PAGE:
The following is an excerpt from Pat and Dick: The Nixons, An Intimate Portrait of a Marriage written by Will Swift, a leading presidential biographer.

Will Swift’s website is You can see more about the book at:

“All lives have triumphs and tragedies, laughter and tears, and mine has been no different. What really matters is whether, after all of that, you remain strong and a comfort to your loved ones.”

-Pat Nixon in her final interview, June 1992

“Pat was always stronger. Without her, I could not have done what I did.” Richard Nixon, In The Arena, 1990.

In a culture that celebrates extroverts, encourages public displays of emotion, and fosters the idea that relationships can be discarded when troubles arise, much of the American public and press still does not understand the private, spacious, and committed nature of the Nixon marriage. The Nixons’ friends saw a tender side to Dick, and a man who depended heavily on his wife. In Pat they witnessed resolve and authentic engagement. Her surprising, deft, and enduring partnership with her husband over nine political campaigns was central to his rise to power and to his enduring impact on the nation. Their union, complex and mysterious, intrigued Americans for half a century. The Nixons’ swift ascent into prominence and power was followed by repeated plunges into public humiliation, and then, each time, a tenacious recovery. Their marriage represented both the fulfillment and the failure of the American dream of self-invention and worldly success.

Twenty years after her death, Pat Nixon has not been fully appreciated for her role in helping her husband make the second half of the twentieth century into what Senator Bob Dole called “the age of Nixon.” She was the loyal and at times resentful wife of a brilliant, sentimental, and sometimes distant man she admired. She proved herself a humane and shrewd team player to a politician who considered her an essential helpmate. A modern, wise and playful woman with a wicked sense of humor, she was also fiercely partisan. Publicly silent but powerful in private, she influenced and tempered her husband, his actions, and his policies.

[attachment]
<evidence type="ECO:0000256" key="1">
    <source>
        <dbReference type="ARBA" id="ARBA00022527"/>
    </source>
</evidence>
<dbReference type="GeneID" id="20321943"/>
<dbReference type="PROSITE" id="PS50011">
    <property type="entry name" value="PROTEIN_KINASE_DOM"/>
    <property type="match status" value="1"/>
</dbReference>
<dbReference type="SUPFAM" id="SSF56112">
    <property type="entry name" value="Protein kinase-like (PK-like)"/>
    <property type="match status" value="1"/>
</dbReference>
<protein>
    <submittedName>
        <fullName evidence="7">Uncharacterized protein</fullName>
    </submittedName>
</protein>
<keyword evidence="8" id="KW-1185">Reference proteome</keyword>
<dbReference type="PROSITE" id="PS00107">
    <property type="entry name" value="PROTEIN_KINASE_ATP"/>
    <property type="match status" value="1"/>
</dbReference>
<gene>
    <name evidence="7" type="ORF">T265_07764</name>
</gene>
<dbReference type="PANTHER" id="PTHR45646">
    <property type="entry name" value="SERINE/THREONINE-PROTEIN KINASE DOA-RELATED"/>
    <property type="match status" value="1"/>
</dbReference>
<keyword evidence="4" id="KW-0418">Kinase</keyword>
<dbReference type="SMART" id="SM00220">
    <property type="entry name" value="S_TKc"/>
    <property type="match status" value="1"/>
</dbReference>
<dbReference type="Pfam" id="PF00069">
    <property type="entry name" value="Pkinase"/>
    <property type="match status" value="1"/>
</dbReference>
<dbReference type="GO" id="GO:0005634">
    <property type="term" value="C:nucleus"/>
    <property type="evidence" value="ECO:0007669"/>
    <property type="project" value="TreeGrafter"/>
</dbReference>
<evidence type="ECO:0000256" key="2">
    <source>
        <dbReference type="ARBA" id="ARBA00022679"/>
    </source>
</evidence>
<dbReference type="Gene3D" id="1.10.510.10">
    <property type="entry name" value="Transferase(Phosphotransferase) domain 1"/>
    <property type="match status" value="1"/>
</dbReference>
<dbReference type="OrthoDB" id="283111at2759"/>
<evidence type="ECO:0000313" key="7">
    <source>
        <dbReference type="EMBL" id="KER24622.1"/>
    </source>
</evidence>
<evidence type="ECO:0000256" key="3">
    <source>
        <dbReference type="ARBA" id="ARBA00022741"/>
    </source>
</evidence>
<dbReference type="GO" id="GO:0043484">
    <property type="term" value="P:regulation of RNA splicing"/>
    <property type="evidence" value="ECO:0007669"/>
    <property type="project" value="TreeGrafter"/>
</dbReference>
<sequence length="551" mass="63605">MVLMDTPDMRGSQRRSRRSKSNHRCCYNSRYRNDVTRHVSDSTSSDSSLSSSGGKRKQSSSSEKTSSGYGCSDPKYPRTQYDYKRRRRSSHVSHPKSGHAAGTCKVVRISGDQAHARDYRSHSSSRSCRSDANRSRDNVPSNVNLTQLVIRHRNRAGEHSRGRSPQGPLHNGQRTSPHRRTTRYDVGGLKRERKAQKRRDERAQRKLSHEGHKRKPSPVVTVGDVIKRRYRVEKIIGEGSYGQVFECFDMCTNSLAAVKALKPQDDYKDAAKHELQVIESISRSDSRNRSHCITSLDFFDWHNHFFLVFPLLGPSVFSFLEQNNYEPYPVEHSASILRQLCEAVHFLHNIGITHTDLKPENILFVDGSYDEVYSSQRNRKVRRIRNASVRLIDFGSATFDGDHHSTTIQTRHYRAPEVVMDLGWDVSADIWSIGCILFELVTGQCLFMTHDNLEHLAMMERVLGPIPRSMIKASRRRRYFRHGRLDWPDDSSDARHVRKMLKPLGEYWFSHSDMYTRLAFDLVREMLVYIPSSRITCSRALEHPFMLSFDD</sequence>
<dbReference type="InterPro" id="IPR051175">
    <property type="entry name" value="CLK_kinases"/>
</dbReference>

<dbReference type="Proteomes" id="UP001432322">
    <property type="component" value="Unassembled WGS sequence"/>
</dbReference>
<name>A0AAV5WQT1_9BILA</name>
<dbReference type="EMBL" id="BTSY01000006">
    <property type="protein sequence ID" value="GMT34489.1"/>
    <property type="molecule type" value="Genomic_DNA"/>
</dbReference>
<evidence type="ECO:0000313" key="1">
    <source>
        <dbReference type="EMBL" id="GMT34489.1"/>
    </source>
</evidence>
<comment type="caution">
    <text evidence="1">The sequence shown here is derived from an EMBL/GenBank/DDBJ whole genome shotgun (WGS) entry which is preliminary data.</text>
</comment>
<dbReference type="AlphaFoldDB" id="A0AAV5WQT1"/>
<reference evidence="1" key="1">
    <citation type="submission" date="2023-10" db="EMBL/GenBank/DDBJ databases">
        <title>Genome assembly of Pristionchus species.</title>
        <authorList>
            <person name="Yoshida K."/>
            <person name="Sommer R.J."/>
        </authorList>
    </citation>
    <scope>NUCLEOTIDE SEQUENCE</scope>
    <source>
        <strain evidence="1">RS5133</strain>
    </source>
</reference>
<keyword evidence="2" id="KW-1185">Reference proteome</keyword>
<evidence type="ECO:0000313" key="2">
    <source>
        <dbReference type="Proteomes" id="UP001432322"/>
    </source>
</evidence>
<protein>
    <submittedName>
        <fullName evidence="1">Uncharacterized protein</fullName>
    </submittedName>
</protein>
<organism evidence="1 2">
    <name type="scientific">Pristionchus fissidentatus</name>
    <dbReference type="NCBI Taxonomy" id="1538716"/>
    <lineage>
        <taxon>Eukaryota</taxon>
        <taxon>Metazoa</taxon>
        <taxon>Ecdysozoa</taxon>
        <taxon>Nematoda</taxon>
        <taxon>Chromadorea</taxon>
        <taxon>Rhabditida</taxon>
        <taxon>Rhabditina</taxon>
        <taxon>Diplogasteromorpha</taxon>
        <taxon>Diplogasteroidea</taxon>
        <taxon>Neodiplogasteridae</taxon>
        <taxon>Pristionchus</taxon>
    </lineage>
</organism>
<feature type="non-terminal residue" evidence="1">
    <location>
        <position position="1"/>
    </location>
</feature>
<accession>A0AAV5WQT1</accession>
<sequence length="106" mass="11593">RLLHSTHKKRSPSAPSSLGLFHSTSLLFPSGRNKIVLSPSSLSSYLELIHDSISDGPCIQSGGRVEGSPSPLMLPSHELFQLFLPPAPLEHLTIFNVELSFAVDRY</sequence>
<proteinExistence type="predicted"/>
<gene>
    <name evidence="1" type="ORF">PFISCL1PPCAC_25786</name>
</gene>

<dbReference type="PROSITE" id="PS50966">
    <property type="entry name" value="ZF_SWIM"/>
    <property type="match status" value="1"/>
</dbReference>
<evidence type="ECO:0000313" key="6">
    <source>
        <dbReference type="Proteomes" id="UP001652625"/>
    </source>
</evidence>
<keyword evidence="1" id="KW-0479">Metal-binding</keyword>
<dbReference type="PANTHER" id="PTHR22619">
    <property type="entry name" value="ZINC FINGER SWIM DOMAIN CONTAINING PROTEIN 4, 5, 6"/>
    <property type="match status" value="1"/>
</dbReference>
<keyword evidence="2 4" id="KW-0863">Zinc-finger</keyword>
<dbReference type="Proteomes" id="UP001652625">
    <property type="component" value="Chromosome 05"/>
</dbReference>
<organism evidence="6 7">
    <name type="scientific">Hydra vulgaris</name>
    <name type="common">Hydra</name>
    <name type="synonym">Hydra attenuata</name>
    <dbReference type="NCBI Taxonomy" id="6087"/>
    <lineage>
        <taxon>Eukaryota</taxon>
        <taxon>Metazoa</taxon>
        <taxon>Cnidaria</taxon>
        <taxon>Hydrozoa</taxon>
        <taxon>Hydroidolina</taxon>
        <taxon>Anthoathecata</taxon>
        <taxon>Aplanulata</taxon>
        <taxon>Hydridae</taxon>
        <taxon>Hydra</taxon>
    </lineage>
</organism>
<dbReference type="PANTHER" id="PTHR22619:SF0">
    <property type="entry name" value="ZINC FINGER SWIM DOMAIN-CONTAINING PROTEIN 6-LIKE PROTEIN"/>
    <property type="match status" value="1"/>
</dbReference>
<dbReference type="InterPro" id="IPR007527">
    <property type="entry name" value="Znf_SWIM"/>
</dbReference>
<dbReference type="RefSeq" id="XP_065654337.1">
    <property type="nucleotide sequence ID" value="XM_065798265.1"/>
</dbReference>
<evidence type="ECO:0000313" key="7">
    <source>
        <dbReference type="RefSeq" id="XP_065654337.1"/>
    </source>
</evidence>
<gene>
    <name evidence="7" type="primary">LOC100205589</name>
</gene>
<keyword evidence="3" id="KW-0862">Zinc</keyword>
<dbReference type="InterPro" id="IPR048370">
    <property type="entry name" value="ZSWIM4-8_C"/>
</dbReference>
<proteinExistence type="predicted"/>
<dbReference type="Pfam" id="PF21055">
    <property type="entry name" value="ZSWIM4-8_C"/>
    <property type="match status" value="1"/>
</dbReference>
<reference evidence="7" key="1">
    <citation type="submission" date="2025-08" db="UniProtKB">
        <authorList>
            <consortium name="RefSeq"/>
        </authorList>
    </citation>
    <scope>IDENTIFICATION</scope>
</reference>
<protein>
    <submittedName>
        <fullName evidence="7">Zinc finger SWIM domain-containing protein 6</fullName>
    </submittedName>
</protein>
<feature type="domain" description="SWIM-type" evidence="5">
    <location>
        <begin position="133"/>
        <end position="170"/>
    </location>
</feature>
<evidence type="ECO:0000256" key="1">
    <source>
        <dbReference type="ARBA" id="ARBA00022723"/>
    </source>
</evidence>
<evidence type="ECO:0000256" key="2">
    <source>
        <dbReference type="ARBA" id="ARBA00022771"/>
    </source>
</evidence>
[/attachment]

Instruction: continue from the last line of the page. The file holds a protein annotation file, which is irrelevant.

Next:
Pat was also astute in her assessments of people and situations in ways that facilitated her husband’s political career and diplomacy. She had “a good sixth sense about people,” according to her son-in-law Ed Cox. To powerful effect, she studied the subtleties of international politics combining her fascination about foreign cultures with an ability to open her heart to people she met on her travels. Dwight Eisenhower rated her an excellent political spouse, able to converse intelligently with any world leader. Her husband agreed. She believed, with her husband, in the American myth of mission, divinely ordained — that America should serve as an example of justice and freedom, and encourage the people of other nations to believe in their right to liberty and democracy. As a good will ambassador—representing the best of the American spirit—from the 1950s to the 1970s, she significantly advanced her husband’s career at home and elevated the status of the United States abroad, often in countries tottering between democratic and authoritarian forms of government. It is a shame that she did not have a greater opportunity to use her diplomatic gifts; like Jean Kennedy Smith, she might have made an excellent ambassador to Ireland.

When he is viewed through the lens of his marriage and the humanizing portrait of his wife, Richard Nixon, always a conundrum, takes on new dimensions At those times in his life when he was obtaining and wielding power, he could be surprisingly relaxed and engaging, as he revealed in his early married years, his middle age in New York City, and his retirement in New Jersey. His mind worked so quickly that he could often be impatient and awkward in public, but he was far more sensitive and thoughtful in private with his wife, his daughters and his friends. His wife understood the vulnerability that underlay the polarizing and vindictive aspects of his public character.